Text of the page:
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2 ETFs for a Very Attractive Sector

Stocks in this sector have come under pressure since the start of the year, but this swoon is mostly temporary.

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Bob Goldsborough: The U.S. equity market is largely fairly valued. Investors who are seeking attractive investment opportunities might want to consider the consumer discretionary sector, which over the past few months has been battered even as the rest of the market has done well. Since the start of the year, consumer discretionary stocks have been down about 1% in aggregate, whereas overall the broader U.S. equity market sector has been up about 5%.

Consumer discretionary companies include retailers such as clothiers and home improvement retailers, as well as media and entertainment companies, restaurants, hotels, and casino operators. The consumer discretionary space has been the single-best performing sector of the bull market over the past five years, and it's been one of the better-performing sectors over the past three years.

Consumer discretionary companies have come under pressure since the start of the year for a variety of reasons, including a very weak holiday shopping season. That was the worst holiday shopping season in five years. [They have also come under pressure] because of some lousy weather trends that kept shoppers home, and because of some dynamics in the online shopping arena including's decision to implement a price increase for Amazon Prime. Many of these issues strike us as temporary in nature and don't affect how we view this sector as a whole.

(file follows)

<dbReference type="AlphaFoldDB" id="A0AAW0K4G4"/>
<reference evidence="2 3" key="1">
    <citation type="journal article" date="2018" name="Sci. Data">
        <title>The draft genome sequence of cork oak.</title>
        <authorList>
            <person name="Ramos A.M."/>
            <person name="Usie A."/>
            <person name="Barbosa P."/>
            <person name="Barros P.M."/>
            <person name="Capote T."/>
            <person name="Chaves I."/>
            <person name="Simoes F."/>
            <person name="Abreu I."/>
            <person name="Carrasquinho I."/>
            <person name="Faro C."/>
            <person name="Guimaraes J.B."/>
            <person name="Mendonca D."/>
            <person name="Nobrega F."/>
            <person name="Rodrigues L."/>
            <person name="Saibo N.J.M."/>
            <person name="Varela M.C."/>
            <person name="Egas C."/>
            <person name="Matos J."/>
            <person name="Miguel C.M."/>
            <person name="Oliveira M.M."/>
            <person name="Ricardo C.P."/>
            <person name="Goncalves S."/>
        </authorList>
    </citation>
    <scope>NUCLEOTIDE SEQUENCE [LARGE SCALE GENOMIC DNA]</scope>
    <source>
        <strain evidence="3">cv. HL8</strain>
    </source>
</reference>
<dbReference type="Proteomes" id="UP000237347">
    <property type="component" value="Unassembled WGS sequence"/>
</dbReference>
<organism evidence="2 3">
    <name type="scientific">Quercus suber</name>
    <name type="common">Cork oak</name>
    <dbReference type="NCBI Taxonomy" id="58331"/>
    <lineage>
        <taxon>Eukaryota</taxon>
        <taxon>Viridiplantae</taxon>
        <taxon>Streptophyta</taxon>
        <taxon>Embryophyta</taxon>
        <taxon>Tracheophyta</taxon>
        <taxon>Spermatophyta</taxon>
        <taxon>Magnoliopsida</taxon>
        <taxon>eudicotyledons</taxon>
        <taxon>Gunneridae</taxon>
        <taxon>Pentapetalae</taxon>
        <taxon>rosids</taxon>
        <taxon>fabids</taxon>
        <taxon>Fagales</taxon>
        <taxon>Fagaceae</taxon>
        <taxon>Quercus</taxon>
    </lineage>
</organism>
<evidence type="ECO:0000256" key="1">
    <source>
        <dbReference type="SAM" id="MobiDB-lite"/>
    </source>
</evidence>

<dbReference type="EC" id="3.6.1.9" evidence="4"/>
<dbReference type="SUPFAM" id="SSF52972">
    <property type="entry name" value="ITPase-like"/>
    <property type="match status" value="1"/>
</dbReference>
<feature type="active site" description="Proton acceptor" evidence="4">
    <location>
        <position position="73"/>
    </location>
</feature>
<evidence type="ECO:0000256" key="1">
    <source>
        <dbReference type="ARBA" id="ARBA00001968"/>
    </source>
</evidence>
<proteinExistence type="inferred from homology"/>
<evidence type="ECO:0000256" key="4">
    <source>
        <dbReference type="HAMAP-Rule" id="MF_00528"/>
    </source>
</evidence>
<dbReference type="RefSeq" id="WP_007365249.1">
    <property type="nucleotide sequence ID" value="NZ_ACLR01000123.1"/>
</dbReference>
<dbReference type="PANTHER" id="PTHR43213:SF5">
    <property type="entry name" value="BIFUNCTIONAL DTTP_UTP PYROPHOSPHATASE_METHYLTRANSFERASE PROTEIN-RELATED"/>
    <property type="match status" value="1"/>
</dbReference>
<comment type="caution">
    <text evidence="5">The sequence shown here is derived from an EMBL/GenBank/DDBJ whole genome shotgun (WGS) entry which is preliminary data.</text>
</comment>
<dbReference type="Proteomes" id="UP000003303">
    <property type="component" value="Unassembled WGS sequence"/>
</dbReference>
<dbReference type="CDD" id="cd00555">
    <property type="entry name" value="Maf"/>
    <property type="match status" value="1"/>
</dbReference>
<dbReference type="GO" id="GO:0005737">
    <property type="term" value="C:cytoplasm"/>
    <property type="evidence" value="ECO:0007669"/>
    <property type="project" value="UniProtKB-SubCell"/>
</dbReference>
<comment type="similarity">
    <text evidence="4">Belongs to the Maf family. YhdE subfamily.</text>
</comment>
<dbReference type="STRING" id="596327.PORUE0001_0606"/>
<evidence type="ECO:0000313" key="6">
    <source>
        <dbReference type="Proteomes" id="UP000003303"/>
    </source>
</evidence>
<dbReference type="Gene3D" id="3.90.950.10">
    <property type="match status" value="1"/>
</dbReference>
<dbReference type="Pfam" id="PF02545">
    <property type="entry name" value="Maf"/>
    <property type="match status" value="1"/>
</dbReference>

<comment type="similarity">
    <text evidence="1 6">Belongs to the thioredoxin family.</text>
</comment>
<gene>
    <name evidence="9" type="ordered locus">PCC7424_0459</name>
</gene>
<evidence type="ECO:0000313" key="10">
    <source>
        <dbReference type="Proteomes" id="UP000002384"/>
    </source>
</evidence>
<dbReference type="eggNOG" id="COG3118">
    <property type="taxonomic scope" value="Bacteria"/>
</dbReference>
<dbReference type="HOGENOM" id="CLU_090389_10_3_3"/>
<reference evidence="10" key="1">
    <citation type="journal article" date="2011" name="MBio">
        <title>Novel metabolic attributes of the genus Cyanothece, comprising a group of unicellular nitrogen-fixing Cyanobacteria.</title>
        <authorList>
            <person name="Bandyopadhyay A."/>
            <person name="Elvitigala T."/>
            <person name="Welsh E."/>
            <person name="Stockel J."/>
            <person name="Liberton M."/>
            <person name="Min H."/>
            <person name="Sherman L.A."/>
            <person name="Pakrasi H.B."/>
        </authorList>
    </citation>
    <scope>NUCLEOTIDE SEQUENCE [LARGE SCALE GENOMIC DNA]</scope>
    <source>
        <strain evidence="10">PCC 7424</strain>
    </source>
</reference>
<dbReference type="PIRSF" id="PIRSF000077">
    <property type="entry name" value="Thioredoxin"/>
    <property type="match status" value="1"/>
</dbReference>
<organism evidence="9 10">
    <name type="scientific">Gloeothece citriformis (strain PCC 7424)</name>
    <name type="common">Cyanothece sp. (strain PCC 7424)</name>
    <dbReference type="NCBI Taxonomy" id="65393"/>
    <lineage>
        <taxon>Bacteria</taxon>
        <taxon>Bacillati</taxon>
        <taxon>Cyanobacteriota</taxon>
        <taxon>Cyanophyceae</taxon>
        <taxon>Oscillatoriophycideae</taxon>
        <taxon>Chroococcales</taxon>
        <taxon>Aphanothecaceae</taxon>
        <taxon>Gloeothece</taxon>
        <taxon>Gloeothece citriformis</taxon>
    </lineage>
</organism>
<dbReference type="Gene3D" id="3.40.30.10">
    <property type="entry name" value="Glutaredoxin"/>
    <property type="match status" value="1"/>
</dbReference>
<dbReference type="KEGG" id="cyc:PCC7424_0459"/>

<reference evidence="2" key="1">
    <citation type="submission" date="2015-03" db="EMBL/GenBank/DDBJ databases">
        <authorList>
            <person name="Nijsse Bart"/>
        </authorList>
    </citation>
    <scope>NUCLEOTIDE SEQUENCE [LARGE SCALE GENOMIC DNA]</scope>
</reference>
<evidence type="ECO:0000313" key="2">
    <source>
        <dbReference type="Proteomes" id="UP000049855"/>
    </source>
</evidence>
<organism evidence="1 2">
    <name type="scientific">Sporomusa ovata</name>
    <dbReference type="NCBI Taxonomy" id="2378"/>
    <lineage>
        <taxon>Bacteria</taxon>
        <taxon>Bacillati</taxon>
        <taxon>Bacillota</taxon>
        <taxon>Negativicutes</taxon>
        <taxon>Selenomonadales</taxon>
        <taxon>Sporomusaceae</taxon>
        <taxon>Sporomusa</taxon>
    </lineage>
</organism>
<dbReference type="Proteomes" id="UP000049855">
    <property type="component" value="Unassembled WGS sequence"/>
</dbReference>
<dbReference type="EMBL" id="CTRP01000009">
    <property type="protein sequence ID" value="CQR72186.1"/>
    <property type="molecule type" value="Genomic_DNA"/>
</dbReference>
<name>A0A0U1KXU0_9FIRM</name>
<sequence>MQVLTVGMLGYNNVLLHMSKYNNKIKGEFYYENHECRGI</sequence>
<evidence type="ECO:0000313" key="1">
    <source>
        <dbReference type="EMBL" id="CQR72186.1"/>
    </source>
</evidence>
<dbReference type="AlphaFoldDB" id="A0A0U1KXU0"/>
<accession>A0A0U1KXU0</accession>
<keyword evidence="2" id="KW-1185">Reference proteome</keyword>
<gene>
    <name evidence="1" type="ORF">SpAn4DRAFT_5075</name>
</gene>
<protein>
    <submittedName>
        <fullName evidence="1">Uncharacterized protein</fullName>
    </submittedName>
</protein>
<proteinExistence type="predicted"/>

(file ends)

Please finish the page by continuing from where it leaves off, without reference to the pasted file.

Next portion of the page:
Two attractive ways to invest in the consumer discretionary industry are through exchange-traded funds: Vanguard Consumer Discretionary ETF and Consumer Discretionary Select Sector SPDR ETF. Both ETFs offer broad exposure to the industry and both are very low-cost. Both also are market-cap-weighted, which means that larger firms like Disney, McDonald's, Comcast, and Nike hold more sway. These two ETFs are a great way to invest in this sector that's one of the most attractively valued U.S. sectors right now.

Robert Goldsborough does not own (actual or beneficial) shares in any of the securities mentioned above. Find out about Morningstar’s editorial policies.